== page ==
The Toyota Corolla has surpassed the 40 million mark last July with 40.01 million units – another historic achievement of Toyota’s perennial global car.

Tatsuo Hasegawa designed the Corolla in the 1960s to be a personal vehicle that reduces travel time in a growing Japanese industry. When the first units rolled out of the  plant in September 1966, many basic safety features were still optional. Eventually, these features became standard as an answer to Toyota’s commitment to high quality affordable cars. By November of that year, Toyota started importing Corollas to Australia.

Through the 60s to the present, Toyota has expanded its production plants globally to accommodate the growing demand for the Toyota Corolla. Among the first plants outside Japan to produce Corollas were Toyota Australia (1968), Toyota Thailand (1972), Toyota Ireland (1973), and Toyota South Africa (1975). In US and Canada, export of the Corolla began in 1968.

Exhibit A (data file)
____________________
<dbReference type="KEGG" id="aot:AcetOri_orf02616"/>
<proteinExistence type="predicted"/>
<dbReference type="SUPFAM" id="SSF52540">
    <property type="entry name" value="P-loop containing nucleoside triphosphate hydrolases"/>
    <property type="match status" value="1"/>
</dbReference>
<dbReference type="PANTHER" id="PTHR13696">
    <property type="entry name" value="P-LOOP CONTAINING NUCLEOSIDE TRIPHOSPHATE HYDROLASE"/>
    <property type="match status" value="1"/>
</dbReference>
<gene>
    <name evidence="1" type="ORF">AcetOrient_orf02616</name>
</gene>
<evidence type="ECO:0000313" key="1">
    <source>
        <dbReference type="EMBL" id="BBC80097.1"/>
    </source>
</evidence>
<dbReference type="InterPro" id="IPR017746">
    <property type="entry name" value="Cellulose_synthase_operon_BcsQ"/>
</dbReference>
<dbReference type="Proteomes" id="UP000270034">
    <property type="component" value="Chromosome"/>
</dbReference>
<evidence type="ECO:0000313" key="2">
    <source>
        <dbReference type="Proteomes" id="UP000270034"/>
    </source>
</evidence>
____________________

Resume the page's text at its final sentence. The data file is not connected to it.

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Filipinos had already been driving Corollas as a more fuel-efficient alternative during the 1970s Oil Crisis. The Toyota plant returned to the local scene in the late 80s. By October 1989, Toyota Motor Philippines Corporation started the local production of the Corollas. Its use spanned from family cars, yuppy transports, race cars, and taxicabs. In its present incarnation as the Corolla Altis, Filipinos still continue to use the car to get them from point A to point B.

With over 40 years under its belt, what other milestones will the Corolla achieve in the near future?